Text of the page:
Our driving ethos at GMB is helping people build physical autonomy: confidence in knowing that they can rely on their bodies to come through for them no matter what life throws at them.
You want to know that:
- …your body is strong enough that you can lift something heavy without throwing out your back.
- …you have sufficient mobility to get into tight spots if you need to.
- …you can rely on being able to control your movements no matter what’s going on.
And that applies in countless contexts, but you’d better believe we’ll all be wishing we had a healthy dose of physical autonomy when the zombies roam the earth. Are you ready for the Zombiepocalypse?
Why Are We Talking About Zombies?
Zombie fighting is one of the most popular genres for video games, and last week, an update to State of Decay 2 (a game played by 3 million people) was released.
Now, here’s the cool part.
For the game, one of GMB’s founders, Jarlo Ilano, went in to their studio as a Combat Consultant, using the fighting skills he’s mastered in his 20 plus years of Filipino martial arts training.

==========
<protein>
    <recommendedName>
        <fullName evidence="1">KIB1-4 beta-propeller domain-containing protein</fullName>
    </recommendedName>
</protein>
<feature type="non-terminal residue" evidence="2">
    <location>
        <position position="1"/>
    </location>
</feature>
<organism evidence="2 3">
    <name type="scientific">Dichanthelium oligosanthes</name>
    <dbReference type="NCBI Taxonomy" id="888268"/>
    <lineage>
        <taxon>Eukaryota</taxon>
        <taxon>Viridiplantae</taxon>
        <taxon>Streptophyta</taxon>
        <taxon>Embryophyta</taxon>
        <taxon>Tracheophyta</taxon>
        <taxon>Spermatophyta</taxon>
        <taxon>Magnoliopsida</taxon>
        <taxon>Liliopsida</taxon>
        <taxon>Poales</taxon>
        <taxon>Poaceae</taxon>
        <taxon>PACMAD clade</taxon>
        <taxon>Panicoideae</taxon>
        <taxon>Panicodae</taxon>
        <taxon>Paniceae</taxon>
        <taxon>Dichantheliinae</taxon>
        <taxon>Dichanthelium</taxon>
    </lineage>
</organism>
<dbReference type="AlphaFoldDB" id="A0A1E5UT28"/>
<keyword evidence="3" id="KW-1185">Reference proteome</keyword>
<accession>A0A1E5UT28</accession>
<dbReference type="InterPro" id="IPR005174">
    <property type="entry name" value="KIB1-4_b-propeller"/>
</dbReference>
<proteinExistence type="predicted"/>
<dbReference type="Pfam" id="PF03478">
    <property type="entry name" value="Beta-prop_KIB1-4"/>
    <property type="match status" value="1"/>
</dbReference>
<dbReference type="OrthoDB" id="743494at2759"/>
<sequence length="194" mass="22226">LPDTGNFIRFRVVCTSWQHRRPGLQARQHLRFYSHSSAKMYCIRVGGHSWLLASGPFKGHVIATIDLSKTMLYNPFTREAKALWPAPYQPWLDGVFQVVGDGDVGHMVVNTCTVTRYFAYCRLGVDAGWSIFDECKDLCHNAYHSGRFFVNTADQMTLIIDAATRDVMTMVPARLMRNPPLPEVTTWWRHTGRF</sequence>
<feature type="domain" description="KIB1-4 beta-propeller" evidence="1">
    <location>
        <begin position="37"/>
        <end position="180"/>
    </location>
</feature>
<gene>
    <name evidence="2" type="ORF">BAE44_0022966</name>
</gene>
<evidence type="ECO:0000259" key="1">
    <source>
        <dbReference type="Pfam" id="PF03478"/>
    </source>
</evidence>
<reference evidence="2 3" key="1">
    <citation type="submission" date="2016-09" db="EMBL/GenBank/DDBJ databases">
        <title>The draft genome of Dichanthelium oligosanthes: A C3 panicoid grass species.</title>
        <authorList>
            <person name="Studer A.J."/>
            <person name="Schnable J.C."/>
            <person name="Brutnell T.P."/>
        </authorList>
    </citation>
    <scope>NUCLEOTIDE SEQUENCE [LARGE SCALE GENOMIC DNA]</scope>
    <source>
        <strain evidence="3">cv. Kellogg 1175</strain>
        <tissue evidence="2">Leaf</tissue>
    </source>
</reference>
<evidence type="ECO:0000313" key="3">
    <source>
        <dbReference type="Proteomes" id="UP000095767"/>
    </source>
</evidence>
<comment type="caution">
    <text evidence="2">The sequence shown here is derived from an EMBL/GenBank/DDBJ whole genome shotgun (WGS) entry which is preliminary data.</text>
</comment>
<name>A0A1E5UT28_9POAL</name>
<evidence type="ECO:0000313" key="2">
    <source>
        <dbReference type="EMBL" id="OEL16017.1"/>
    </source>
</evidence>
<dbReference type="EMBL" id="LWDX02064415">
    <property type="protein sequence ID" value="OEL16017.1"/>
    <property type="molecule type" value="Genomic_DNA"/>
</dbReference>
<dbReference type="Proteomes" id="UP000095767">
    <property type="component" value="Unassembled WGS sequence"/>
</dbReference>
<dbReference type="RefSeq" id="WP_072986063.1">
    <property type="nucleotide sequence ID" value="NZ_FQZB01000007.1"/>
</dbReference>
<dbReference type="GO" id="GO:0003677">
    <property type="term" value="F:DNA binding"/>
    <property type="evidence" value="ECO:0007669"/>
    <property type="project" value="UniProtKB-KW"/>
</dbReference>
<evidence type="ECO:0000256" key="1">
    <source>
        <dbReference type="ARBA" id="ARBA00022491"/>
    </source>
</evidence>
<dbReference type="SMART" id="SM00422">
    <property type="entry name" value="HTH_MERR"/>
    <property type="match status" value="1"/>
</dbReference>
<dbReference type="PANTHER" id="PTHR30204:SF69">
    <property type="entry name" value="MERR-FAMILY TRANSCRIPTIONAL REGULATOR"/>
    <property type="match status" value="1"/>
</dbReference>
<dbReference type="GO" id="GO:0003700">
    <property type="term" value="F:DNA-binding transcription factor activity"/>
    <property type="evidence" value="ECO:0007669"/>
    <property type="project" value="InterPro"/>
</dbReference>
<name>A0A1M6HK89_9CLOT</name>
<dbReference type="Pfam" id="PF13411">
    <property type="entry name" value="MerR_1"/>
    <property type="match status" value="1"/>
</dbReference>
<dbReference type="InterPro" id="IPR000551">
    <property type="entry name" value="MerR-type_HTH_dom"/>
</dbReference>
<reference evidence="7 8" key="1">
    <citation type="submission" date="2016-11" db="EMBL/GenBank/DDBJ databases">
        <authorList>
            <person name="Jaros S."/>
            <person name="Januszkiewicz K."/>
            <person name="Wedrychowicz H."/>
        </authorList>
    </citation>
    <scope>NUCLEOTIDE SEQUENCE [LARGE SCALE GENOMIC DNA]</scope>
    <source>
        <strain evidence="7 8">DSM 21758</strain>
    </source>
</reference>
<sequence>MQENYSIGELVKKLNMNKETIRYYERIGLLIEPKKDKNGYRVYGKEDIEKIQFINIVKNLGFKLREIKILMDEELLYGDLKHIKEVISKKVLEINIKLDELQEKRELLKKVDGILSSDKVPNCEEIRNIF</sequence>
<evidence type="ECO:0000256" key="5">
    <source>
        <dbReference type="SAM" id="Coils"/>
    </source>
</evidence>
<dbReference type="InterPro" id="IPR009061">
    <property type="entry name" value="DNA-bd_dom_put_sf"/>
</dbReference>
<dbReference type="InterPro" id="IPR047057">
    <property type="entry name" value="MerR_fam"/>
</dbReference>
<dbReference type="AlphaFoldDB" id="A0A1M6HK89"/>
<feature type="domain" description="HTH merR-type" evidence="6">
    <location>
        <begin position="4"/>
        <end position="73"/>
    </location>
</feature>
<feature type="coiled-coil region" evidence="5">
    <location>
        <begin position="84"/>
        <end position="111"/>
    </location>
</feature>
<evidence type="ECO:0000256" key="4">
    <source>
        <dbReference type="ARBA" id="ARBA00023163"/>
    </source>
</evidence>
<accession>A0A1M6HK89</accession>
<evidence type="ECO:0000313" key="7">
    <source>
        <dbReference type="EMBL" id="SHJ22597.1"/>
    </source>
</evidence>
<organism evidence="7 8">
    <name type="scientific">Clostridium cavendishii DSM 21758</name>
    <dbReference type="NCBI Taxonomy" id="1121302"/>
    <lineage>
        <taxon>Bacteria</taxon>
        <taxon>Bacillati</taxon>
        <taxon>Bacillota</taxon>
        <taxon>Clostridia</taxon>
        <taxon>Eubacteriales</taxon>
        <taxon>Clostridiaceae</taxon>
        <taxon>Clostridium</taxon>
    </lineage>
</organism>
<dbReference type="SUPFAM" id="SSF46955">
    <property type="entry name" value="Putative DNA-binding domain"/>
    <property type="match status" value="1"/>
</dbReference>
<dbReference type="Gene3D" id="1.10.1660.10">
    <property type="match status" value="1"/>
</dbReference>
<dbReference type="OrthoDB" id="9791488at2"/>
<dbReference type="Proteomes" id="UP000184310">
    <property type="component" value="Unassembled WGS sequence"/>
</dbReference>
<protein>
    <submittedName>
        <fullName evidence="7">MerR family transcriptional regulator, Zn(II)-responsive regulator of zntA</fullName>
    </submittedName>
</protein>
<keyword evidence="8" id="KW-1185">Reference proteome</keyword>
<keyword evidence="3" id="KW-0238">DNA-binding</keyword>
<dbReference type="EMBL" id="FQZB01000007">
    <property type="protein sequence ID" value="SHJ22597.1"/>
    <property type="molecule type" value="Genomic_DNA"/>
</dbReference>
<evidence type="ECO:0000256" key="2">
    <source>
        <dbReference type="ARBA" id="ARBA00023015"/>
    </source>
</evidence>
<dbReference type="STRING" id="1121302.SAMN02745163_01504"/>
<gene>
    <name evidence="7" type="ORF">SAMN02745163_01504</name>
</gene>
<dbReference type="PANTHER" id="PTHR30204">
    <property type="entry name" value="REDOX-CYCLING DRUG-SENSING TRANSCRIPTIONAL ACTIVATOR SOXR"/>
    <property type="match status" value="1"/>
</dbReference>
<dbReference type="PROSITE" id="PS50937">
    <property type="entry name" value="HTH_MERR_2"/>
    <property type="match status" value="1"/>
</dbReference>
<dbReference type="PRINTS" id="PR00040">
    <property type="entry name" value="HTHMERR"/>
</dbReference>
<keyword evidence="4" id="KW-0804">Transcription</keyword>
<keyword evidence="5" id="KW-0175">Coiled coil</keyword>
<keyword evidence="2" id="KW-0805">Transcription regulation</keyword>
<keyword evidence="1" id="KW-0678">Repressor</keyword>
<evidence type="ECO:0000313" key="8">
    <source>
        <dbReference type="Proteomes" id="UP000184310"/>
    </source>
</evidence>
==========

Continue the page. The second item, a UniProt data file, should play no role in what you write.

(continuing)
The video game designers used the video reference and motion capture modeling he performed as basis for how the characters wield and utilize knives, machetes, and clubs against their zombie foes. Here’s Jarlo dispatching a zombie (fact: fighting zombies is 800% more effective in your underwear):
Pretty cool, huh?
How Physical Autonomy Helped Jarlo Do This (and what it means for you)
You may have no interest in fighting zombies (whether in a game or in real life), but the benefits of physical autonomy apply, no matter what you’re into.Jarlo has been training in martial arts for most of his life, and those specific skills were certainly essential for being able to participate in this game. But underlying those skills is a foundation of physical autonomy, which made it possible for him to drop everything for a few hours and demo his moves for this game.
He didn’t do any specific training for this (we hate to tell you this but zombies don’t exist… yet), and didn’t even have much too much to go on besides a big list of situations they wanted to film when Richard Foge (who’s the Design Director at Undead Labs) called him up to come to the studio.
His foundation in physical autonomy gave him the confidence to know he could rely on his body to do the rigorous work that was being asked of him.
No matter what drives you–be it a particular sport, keeping up with your kids, or preparing for the zombie apocalypse–building a foundation of physical autonomy will help you to live better, with more freedom in your body.
Got something to say? Join the discussion over on Facebook.